Anne Marie Cusac
Pen Name: None Connection to Illinois: Anne Marie Cusac is an Associate Professor of Journalism at Roosevelt University in Chicago. Biography: Cusac is a George Polk Award-winning journalist. For ten years, she was an editor and investigative reporter for The Progressive magazine. Cusac won the George Polk Award for her article “Stunning Technology,” an investigation of the use of the stun belt in U.S. prisons. She has won the Project Censored Award three times. She has also been recognized with a second-place John Bartlow Martin Award, and a 2002 Milwaukee Press Club Award for magazine reporting.
Anne Marie Cusac on WorldCat : http://www.worldcat.org/search?q=anne+marie+cusac
|Cruel and unusual :
ISBN: 0300168012 OCLC: 645673184 Yale University Press, New Haven, Conn. ; 2010, Â©2009.
|Cruel and unusual :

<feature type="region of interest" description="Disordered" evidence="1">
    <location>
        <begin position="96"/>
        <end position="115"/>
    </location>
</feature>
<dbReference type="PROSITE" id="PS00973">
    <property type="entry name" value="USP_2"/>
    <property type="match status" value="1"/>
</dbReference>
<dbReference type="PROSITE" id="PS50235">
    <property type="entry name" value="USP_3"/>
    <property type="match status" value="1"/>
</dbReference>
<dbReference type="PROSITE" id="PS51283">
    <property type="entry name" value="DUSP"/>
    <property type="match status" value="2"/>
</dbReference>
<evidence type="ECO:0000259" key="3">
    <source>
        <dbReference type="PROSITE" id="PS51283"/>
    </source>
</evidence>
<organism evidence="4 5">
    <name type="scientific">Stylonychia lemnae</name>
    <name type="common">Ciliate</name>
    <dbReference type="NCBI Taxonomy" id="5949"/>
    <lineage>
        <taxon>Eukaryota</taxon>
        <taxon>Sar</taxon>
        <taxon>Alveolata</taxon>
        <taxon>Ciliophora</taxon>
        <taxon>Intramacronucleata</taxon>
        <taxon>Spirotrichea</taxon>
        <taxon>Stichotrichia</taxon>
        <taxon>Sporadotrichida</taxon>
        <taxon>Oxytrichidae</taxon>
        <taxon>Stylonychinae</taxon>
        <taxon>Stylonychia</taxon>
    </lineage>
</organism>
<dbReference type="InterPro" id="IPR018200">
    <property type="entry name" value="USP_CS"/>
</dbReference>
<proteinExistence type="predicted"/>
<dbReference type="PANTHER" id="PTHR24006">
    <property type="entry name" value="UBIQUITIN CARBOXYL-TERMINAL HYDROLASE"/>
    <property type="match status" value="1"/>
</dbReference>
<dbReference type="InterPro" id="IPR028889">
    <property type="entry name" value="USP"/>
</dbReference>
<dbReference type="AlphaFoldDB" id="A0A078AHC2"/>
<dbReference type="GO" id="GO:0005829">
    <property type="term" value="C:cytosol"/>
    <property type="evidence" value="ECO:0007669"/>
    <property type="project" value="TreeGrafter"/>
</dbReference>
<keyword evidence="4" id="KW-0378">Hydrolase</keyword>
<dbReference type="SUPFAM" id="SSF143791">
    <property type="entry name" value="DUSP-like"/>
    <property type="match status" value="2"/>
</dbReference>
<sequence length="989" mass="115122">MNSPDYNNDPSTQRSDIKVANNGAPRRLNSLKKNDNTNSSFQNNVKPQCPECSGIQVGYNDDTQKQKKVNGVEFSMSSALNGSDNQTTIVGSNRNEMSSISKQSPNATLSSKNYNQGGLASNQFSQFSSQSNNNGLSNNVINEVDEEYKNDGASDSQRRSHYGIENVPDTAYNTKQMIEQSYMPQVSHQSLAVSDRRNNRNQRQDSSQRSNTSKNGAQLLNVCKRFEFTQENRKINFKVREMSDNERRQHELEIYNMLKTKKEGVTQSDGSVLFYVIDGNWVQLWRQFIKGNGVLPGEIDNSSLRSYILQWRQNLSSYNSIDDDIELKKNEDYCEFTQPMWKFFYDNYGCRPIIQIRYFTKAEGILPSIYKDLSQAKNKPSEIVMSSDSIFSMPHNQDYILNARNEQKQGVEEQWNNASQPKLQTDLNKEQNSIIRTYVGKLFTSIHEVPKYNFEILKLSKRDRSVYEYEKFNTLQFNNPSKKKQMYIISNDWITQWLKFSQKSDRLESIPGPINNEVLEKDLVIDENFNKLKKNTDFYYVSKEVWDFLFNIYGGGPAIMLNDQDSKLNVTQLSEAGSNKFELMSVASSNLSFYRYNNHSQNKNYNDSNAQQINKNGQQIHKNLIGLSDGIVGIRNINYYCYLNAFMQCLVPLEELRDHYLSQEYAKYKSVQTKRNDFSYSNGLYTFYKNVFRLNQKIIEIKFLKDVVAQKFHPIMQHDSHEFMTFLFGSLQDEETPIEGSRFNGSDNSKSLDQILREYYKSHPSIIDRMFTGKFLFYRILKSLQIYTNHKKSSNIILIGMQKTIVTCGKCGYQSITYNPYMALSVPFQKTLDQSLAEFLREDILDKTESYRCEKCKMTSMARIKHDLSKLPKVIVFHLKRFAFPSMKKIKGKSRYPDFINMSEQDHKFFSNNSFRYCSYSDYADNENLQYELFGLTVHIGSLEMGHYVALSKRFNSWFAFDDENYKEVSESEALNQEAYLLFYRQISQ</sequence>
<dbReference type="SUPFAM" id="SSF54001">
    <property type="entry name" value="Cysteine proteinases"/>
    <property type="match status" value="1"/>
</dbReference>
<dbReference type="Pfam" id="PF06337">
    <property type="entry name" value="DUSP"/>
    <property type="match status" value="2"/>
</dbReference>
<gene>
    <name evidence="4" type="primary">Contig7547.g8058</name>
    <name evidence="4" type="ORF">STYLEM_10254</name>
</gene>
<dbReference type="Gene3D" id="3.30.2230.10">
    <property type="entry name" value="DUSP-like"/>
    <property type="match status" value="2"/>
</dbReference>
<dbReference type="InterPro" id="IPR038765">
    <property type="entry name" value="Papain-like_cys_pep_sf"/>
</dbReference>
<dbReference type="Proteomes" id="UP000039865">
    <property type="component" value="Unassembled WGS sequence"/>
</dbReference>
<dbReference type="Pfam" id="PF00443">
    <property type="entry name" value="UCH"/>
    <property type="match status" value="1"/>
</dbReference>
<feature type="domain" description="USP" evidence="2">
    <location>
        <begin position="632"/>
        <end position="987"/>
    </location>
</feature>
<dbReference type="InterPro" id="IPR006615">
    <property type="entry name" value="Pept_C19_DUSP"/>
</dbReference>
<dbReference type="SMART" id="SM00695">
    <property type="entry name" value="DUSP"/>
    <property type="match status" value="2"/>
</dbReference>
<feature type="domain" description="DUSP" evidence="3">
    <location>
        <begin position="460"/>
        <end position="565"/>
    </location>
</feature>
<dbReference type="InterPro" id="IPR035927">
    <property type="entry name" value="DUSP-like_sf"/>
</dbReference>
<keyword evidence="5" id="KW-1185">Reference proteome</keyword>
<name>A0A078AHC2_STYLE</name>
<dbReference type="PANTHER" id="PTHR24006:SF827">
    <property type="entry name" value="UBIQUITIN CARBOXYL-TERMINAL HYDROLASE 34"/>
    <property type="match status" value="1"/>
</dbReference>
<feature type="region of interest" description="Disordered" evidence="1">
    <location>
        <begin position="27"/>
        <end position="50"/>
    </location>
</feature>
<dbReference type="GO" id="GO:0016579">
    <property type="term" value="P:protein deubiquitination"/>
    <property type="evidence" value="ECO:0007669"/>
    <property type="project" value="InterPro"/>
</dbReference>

ISBN: 9780300111743 OCLC: 666893264 The statistics are startling. Since 1973, America's imprisonment rate has multiplied over five times to become the highest in the world. More than two million inmates reside in state and federal prisons. What does this say about our attitudes toward criminals and punishment? What does it say about us?This book explores the cultural evolution of punishment practices in the United States. Anne-Marie Cusac first looks at punishment in the nation's early days, when Americans repudiated Old World cruelty toward criminals and emphasized rehabilitation over retribution. This attitude persisted for some 200 years, but in recent decades we have abandoned it, Cusac shows. She discusses the dramatic rise in the use of torture and restraint, corporal and capital punishment, and punitive physical pain. And she links this new climate of punishment to shifts in other aspects of American culture, including changes in dominant religious beliefs, child-rearing practices, politics, television shows, movies, and more. America now punishes harder and longer and with methods we would have rejected as cruel and unusual not long ago. These changes are profound, their impact affects all our lives, and we have yet to understand the full consequences.